GANGNEUNG, South Korea -- Canadian stars Tessa Virtue and Scott Moir won the gold medal in ice dancing at the Pyeongchang Games on Tuesday, becoming the most decorated figure skaters in Olympic history with a dazzling and dramatic free skate set to the music of "Moulin Rouge."
Virtue and Moir scored a personal-best 122.40 points for a record 206.07 total, pushing them past training partners and close friends Gabriella Papadakis and Guillaume Cizeron of France in a riveting competition.
The French couple broke their own record for a free skate with 123.35 points to their performance of "Moonlight Sonata." Their total of 205.28 points, also briefly a record, meant that Virtue and Moir needed to top their best performance by 3.28 points when the Canadians took the ice right after the French pair.
Virtue and Moir accomplished it with room to spare.
It was the second gold medal of the Pyeongchang Games for Virtue and Moir, who were instrumental in helping Canada win the team figure skating event. It was their third gold overall, after winning at their home Olympics in Vancouver in 2010, and their fifth medal in total after two silvers at the Sochi Games.
Virtue and Moir retired for two years after that disappointment in 2014, content with their place in history, only to decide a couple of years ago to make one more run at Olympic glory.
They finished it off exactly how they had imagined.
"It definitely feels like we are close to the end of our career, and we are very proud of this," Moir said. "We came back to win the second gold medal; that was the goal.
"This was a very intense competition, and we're happy the way things turned out for us. We have the greatest respect for [the French team], and they skated so well, and they push us to be at our best."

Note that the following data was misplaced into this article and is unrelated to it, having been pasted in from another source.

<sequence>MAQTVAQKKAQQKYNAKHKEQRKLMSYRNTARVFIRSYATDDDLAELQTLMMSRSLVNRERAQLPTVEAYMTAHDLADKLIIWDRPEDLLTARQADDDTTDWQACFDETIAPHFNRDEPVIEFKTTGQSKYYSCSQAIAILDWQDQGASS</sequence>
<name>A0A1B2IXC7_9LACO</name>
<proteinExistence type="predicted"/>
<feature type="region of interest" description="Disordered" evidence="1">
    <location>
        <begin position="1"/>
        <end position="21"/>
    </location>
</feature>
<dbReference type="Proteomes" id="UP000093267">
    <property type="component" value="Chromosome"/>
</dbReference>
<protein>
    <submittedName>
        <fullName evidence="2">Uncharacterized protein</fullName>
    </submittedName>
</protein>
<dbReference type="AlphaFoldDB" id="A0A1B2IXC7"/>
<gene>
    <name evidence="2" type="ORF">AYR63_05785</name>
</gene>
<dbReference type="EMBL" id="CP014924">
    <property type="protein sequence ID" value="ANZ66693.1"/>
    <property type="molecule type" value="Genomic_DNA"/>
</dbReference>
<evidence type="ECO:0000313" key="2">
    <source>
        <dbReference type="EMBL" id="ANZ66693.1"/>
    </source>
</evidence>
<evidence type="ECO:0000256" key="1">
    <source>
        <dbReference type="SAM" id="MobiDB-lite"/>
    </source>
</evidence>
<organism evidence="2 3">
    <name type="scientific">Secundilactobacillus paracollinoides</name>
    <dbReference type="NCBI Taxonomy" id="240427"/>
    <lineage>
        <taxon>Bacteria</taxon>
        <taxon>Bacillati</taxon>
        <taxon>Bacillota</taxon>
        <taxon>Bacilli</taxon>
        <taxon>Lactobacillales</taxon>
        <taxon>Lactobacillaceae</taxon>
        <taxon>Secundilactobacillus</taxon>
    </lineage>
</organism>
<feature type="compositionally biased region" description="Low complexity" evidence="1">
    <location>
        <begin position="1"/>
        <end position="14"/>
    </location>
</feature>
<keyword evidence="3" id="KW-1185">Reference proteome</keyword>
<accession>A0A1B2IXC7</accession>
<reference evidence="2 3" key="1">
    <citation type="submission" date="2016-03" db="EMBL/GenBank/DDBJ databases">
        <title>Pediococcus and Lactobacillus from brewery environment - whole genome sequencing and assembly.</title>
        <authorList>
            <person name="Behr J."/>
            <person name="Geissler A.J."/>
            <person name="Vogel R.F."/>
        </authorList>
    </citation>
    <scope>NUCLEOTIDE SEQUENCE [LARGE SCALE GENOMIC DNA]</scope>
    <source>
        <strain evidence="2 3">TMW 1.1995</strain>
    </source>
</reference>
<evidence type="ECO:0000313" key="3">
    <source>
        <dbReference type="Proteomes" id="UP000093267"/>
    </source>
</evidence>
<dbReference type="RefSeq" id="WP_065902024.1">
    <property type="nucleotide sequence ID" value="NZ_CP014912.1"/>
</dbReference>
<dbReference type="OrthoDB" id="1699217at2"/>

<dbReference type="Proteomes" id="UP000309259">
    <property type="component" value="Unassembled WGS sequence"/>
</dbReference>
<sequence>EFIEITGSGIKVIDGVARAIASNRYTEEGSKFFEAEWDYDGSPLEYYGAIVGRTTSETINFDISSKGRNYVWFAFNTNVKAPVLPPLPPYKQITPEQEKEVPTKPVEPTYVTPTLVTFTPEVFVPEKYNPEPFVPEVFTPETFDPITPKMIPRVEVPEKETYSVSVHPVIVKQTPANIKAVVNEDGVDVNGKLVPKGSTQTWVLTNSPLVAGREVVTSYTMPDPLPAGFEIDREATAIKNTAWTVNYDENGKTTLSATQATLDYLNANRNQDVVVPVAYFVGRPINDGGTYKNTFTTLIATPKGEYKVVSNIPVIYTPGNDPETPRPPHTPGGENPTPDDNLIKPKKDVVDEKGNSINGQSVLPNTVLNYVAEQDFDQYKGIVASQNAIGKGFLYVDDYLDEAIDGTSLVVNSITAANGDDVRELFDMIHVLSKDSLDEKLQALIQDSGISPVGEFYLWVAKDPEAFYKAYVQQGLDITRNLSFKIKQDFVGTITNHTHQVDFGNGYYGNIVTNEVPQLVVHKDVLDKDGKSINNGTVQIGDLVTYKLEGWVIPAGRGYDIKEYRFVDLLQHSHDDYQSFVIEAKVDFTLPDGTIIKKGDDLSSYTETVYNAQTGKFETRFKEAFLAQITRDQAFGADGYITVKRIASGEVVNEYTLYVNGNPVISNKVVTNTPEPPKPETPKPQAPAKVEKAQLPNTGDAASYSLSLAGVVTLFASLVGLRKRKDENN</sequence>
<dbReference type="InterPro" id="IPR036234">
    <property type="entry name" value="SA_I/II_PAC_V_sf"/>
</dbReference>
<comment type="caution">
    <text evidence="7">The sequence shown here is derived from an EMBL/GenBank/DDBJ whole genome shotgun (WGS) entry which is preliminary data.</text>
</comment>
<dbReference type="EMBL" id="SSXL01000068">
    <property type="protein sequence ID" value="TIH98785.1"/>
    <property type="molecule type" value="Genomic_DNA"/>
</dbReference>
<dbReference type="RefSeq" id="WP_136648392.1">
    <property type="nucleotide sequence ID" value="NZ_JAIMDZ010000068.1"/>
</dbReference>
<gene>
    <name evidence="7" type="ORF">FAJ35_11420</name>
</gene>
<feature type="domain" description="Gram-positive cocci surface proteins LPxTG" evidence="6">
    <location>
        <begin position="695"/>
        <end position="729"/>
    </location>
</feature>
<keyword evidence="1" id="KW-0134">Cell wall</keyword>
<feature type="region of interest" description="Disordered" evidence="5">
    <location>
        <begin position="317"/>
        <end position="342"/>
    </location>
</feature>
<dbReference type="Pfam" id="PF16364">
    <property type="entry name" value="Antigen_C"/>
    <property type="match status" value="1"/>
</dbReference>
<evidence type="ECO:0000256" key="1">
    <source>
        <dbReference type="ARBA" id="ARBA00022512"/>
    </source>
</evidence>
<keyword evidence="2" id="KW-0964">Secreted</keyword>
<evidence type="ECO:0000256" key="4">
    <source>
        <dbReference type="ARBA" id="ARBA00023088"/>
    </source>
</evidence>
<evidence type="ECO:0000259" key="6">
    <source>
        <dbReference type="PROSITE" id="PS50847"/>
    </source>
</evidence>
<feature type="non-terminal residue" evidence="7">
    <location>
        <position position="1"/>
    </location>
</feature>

The Canadians' medal total broke a tie with Russia's Evgeni Plushenko and Sweden's Gillis Grafstrom for the most in Olympic figure skating, and their golden haul matched the record shared by Grafstrom, Sonja Henie of Norway and Irina Rodnina of the Soviet Union.
"We were able to rely on our team and our coaches and training -- and just go out there and savor it," Virtue said.
The Americans were assured of an ice dance medal when Maia and Alex Shibutani, who helped the U.S. win team bronze, laid down their best performance of the season for a second bronze. The so-called Shib Sibs' sharply choreographed program to "Paradise" by Coldplay was perfect until a shaky rotational lift late in the routine.
"This was the most incredible moment for us today," Maia Shibutani said. "We did four performances on Olympic ice we can be so proud of, and we got two Olympic medals. We did it for ourselves and Team USA and everyone who supported us."
The Shibutanis trailed teammates Madison Hubbell and Zachary Donohue by two-hundredths of a point after the short dance, and their near-season-best free dance allowed them to make up the difference.
The third American team, Madison Chock and Evan Bates, also was within sight of the podium after the short dance. But a rare fall entering their combination spin was enough to damage an otherwise beautiful performance to "Imagine" that still drew applause from the crowd. Chock has an ankle injury that she aggravated Monday during warm-ups.